Wednesday, October 19, 2005

Why Bill Clinton Hangs Around High Schools These Days. reports that "Teens define sex in new ways" and one way is by giving oral sex as a general greeting. (OK, that's a slight exaggeration.)

To adults, "oral sex is extremely intimate, and to some of these young people, apparently it isn't as much," says Sarah Brown, director of the National Campaign to Prevent Teen Pregnancy.

"What we're learning here is that adolescents are redefining what is intimate."

Among teens, oral sex is often viewed so casually that it needn't even occur within the confines of a relationship. Some teens say it can take place at parties, possibly with multiple partners. But they say the more likely scenario is oral sex within an existing relationship.

Still, some experts are increasingly worrying that a generation that approaches intimate behavior so casually might have difficulty forming healthy intimate relationships later on.

"My parents' generation sort of viewed oral sex as something almost greater than sex. Like once you've had sex, something more intimate is oral sex," says Carly Donnelly, 17, a high school senior from Cockeysville, Md.

"Now that some kids are using oral sex as something that's more casual, it's shocking to (parents)."

David Walsh, a psychologist and author of the teen-behavior book Why Do They Act That Way?, says the brain is wired to develop intense physical and emotional attraction during the teenage years as part of the maturing process. But he's disturbed by the casual way sex is often portrayed in the media, which he says gives teens a distorted view of true intimacy.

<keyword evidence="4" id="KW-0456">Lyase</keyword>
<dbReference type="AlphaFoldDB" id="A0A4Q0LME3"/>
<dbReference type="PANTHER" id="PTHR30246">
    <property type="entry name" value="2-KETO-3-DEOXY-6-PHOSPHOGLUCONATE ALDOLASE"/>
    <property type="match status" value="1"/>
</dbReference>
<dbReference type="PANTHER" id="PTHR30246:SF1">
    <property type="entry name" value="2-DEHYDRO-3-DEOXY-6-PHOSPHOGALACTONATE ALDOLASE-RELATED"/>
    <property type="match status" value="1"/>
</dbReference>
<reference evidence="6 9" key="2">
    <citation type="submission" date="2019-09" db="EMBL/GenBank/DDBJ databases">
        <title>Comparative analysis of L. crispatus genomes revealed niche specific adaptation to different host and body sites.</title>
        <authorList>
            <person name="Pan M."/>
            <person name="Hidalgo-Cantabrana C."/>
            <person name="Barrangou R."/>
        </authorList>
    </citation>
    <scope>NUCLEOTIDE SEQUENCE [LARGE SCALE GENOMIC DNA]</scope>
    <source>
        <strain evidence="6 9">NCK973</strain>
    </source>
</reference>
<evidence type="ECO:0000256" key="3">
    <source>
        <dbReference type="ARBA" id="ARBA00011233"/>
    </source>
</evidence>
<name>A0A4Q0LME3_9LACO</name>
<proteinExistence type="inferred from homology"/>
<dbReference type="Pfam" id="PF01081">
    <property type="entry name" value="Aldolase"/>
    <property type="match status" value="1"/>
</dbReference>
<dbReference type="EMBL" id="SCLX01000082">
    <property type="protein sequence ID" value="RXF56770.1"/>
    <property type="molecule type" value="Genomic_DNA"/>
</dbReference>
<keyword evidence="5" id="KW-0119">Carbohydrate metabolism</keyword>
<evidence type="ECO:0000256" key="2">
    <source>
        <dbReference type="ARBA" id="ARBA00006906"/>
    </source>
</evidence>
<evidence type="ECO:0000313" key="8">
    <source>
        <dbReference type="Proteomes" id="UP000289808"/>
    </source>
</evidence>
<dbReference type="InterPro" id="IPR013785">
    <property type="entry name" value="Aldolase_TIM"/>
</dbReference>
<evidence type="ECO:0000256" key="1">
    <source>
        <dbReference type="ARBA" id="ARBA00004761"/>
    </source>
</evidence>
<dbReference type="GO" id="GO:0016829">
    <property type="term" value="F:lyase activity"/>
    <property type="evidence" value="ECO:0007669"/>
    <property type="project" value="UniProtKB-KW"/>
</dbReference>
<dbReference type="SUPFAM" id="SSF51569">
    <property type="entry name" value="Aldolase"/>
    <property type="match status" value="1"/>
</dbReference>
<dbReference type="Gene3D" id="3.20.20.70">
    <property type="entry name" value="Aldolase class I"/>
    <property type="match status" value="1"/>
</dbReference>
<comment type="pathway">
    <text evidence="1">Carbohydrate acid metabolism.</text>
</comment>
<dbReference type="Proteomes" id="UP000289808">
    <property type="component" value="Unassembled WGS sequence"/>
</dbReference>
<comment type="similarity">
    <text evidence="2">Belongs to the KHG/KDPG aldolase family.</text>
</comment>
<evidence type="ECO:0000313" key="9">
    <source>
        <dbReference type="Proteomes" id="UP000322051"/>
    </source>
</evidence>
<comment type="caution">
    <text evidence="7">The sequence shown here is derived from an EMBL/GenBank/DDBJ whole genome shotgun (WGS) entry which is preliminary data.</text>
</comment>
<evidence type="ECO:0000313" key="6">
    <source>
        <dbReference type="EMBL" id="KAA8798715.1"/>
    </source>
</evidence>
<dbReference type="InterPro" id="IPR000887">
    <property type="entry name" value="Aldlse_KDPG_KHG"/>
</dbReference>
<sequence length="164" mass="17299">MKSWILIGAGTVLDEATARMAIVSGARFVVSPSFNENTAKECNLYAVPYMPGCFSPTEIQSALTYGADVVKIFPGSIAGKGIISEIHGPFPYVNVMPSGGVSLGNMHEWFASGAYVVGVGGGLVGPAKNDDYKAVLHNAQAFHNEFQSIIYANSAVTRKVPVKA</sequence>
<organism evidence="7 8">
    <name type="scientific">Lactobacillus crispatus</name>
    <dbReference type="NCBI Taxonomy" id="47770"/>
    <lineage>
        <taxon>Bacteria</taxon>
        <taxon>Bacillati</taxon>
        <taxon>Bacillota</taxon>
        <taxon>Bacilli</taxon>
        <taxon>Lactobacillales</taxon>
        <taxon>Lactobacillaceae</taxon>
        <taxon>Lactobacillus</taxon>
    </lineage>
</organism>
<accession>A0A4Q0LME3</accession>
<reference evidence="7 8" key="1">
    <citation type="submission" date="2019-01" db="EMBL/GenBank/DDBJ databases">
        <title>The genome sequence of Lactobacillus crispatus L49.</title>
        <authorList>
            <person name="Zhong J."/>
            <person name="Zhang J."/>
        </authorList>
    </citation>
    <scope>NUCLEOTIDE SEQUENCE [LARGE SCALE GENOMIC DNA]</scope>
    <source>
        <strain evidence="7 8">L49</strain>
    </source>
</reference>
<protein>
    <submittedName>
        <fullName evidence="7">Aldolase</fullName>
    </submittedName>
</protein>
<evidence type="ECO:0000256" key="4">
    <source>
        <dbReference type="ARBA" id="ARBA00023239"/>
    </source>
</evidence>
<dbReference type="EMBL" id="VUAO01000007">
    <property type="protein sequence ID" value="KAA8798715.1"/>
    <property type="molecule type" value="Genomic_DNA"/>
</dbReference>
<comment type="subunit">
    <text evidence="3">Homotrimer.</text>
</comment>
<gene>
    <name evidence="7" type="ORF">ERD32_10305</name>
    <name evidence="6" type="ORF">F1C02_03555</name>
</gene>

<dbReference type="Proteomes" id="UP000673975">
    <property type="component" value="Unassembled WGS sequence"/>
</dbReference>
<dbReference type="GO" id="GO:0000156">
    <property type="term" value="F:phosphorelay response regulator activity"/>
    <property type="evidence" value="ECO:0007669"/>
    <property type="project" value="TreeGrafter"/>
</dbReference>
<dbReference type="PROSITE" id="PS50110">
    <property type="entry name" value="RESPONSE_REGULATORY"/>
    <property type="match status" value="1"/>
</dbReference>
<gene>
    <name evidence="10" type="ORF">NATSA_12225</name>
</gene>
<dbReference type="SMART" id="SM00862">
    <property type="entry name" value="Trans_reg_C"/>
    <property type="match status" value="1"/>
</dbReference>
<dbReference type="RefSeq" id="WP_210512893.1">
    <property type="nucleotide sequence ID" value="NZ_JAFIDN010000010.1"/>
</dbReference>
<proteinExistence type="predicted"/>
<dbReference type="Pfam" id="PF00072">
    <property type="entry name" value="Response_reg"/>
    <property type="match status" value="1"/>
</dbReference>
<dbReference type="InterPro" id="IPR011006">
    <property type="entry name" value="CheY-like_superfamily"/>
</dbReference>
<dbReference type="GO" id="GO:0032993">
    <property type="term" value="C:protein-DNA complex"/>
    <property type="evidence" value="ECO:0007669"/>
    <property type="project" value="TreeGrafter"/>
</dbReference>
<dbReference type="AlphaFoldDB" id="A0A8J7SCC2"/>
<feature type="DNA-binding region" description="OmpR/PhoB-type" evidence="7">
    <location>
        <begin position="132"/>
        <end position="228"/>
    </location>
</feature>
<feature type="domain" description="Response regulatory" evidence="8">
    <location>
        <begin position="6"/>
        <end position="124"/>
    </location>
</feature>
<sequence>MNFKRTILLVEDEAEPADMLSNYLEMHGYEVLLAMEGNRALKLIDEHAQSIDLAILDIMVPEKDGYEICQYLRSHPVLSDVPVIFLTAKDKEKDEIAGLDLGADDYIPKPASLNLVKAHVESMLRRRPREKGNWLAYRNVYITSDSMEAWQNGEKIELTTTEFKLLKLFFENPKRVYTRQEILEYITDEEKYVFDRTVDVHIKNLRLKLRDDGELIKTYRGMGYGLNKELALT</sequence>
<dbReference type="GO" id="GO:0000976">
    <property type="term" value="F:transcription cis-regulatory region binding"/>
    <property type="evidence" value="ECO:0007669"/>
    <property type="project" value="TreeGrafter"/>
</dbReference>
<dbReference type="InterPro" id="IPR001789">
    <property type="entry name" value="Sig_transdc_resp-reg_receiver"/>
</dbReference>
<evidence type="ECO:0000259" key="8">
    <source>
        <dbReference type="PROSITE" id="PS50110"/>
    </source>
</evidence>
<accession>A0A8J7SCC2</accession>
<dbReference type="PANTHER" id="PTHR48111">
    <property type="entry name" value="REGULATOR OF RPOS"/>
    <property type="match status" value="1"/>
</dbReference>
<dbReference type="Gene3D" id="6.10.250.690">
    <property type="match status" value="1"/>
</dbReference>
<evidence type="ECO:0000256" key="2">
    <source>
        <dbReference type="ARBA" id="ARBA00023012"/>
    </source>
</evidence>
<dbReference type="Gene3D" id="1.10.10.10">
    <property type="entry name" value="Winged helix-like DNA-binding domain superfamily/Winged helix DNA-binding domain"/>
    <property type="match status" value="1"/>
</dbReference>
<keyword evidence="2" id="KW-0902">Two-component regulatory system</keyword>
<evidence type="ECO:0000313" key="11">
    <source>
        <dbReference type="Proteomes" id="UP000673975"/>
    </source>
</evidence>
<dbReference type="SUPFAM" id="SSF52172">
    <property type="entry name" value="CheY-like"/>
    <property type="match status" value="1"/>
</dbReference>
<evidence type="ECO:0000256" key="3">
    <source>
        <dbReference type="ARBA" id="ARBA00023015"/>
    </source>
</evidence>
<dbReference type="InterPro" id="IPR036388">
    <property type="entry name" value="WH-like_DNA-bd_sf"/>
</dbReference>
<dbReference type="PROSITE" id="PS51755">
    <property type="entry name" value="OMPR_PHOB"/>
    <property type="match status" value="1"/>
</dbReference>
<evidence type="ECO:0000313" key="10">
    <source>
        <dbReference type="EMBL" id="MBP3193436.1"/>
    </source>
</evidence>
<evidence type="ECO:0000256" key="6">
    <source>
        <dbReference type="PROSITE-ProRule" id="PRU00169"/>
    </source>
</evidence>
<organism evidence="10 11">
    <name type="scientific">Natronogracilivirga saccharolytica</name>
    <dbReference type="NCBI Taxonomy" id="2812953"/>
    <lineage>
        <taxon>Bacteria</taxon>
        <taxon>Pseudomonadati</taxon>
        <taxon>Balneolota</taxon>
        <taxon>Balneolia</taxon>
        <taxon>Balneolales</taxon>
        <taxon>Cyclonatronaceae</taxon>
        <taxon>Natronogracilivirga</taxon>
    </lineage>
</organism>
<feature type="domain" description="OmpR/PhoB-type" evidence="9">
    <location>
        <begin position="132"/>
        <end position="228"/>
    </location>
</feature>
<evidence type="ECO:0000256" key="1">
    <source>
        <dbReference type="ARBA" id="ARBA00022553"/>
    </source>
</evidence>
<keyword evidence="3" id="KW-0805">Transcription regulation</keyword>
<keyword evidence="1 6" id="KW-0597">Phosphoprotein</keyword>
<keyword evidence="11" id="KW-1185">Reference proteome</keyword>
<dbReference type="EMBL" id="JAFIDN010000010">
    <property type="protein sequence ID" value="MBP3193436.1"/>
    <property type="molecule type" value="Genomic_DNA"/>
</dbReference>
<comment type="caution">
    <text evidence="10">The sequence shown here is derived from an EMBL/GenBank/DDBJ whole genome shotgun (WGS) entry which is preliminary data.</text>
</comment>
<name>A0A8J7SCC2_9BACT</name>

Sex — even oral sex — "just becomes kind of a recreational activity that is separate from a close, personal relationship," he says.

"When the physical part of the relationship races ahead of everything else, it can almost become the focus of the relationship," Walsh says, "and they're not then developing all of the really important skills like trust and communication and all those things that are the key ingredients for a healthy, long-lasting relationship."

"Intimacy has been so devalued," says Doris Fuller of Sandpoint, Idaho, who, with her two teenage children, wrote the 2004 book Promise You Won't Freak Out, which discusses topics such as teen oral sex.

"What will the impact be on their ultimately more lasting relationships? I don't think we know yet."

Now, I enjoy getting blown by a nubile teenaged girl as much as the next guy (or panda), but what's missing amongst all this "concern" is anyone stepping up and saying, "You know kids, you may want to hold off on all the bukkake parties until you're old enough to vote." Unfortunately, self-control is strictly verbotten by the liberal culture police and as a result, AIDS, illegitimacy and abortion will continue to increase. Is everyone having fun now?

No comments: